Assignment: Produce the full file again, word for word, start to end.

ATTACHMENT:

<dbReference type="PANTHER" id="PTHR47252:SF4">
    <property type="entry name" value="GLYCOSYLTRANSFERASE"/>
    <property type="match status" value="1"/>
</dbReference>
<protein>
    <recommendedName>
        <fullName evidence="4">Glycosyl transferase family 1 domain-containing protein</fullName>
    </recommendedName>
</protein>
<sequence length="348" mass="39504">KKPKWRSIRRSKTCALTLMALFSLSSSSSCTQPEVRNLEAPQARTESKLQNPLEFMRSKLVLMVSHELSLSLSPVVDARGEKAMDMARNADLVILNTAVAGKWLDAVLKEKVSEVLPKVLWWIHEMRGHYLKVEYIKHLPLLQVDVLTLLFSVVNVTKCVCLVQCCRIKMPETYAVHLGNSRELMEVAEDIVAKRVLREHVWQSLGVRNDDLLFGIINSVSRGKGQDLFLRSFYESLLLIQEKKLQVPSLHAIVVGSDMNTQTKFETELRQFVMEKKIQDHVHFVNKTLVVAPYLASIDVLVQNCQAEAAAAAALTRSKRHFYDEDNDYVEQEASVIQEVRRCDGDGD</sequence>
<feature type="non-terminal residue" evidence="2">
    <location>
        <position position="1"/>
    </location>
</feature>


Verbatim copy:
<dbReference type="PANTHER" id="PTHR47252:SF4">
    <property type="entry name" value="GLYCOSYLTRANSFERASE"/>
    <property type="match status" value="1"/>
</dbReference>
<protein>
    <recommendedName>
        <fullName evidence="4">Glycosyl transferase family 1 domain-containing protein</fullName>
    </recommendedName>
</protein>
<sequence length="348" mass="39504">KKPKWRSIRRSKTCALTLMALFSLSSSSSCTQPEVRNLEAPQARTESKLQNPLEFMRSKLVLMVSHELSLSLSPVVDARGEKAMDMARNADLVILNTAVAGKWLDAVLKEKVSEVLPKVLWWIHEMRGHYLKVEYIKHLPLLQVDVLTLLFSVVNVTKCVCLVQCCRIKMPETYAVHLGNSRELMEVAEDIVAKRVLREHVWQSLGVRNDDLLFGIINSVSRGKGQDLFLRSFYESLLLIQEKKLQVPSLHAIVVGSDMNTQTKFETELRQFVMEKKIQDHVHFVNKTLVVAPYLASIDVLVQNCQAEAAAAAALTRSKRHFYDEDNDYVEQEASVIQEVRRCDGDGD</sequence>
<feature type="non-terminal residue" evidence="2">
    <location>
        <position position="1"/>
    </location>
</feature>